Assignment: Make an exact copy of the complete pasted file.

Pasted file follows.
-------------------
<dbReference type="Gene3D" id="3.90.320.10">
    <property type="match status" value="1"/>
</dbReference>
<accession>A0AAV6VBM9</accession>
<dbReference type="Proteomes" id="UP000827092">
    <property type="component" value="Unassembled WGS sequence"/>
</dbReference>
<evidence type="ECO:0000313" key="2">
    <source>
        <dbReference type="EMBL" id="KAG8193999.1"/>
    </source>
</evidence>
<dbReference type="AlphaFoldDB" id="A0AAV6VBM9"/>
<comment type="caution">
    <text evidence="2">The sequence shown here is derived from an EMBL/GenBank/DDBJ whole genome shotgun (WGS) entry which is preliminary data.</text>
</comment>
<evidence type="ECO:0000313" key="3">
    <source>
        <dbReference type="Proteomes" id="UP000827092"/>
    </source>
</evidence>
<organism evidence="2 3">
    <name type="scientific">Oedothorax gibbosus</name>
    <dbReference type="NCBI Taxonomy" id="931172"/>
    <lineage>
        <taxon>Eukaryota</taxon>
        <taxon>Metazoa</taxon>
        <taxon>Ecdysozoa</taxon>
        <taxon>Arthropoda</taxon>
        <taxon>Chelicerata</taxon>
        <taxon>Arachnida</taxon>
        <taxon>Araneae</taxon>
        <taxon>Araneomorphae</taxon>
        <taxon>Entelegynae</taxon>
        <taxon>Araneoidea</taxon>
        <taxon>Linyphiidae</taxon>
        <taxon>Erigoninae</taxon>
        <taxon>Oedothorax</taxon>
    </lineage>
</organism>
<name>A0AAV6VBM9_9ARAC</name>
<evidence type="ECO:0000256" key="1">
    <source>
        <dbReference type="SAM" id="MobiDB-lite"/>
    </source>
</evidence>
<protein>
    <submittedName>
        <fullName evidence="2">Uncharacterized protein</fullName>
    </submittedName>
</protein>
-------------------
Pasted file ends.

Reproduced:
<dbReference type="Gene3D" id="3.90.320.10">
    <property type="match status" value="1"/>
</dbReference>
<accession>A0AAV6VBM9</accession>
<dbReference type="Proteomes" id="UP000827092">
    <property type="component" value="Unassembled WGS sequence"/>
</dbReference>
<evidence type="ECO:0000313" key="2">
    <source>
        <dbReference type="EMBL" id="KAG8193999.1"/>
    </source>
</evidence>
<dbReference type="AlphaFoldDB" id="A0AAV6VBM9"/>
<comment type="caution">
    <text evidence="2">The sequence shown here is derived from an EMBL/GenBank/DDBJ whole genome shotgun (WGS) entry which is preliminary data.</text>
</comment>
<evidence type="ECO:0000313" key="3">
    <source>
        <dbReference type="Proteomes" id="UP000827092"/>
    </source>
</evidence>
<organism evidence="2 3">
    <name type="scientific">Oedothorax gibbosus</name>
    <dbReference type="NCBI Taxonomy" id="931172"/>
    <lineage>
        <taxon>Eukaryota</taxon>
        <taxon>Metazoa</taxon>
        <taxon>Ecdysozoa</taxon>
        <taxon>Arthropoda</taxon>
        <taxon>Chelicerata</taxon>
        <taxon>Arachnida</taxon>
        <taxon>Araneae</taxon>
        <taxon>Araneomorphae</taxon>
        <taxon>Entelegynae</taxon>
        <taxon>Araneoidea</taxon>
        <taxon>Linyphiidae</taxon>
        <taxon>Erigoninae</taxon>
        <taxon>Oedothorax</taxon>
    </lineage>
</organism>
<name>A0AAV6VBM9_9ARAC</name>
<evidence type="ECO:0000256" key="1">
    <source>
        <dbReference type="SAM" id="MobiDB-lite"/>
    </source>
</evidence>
<protein>
    <submittedName>
        <fullName evidence="2">Uncharacterized protein</fullName>
    </submittedName>
</protein>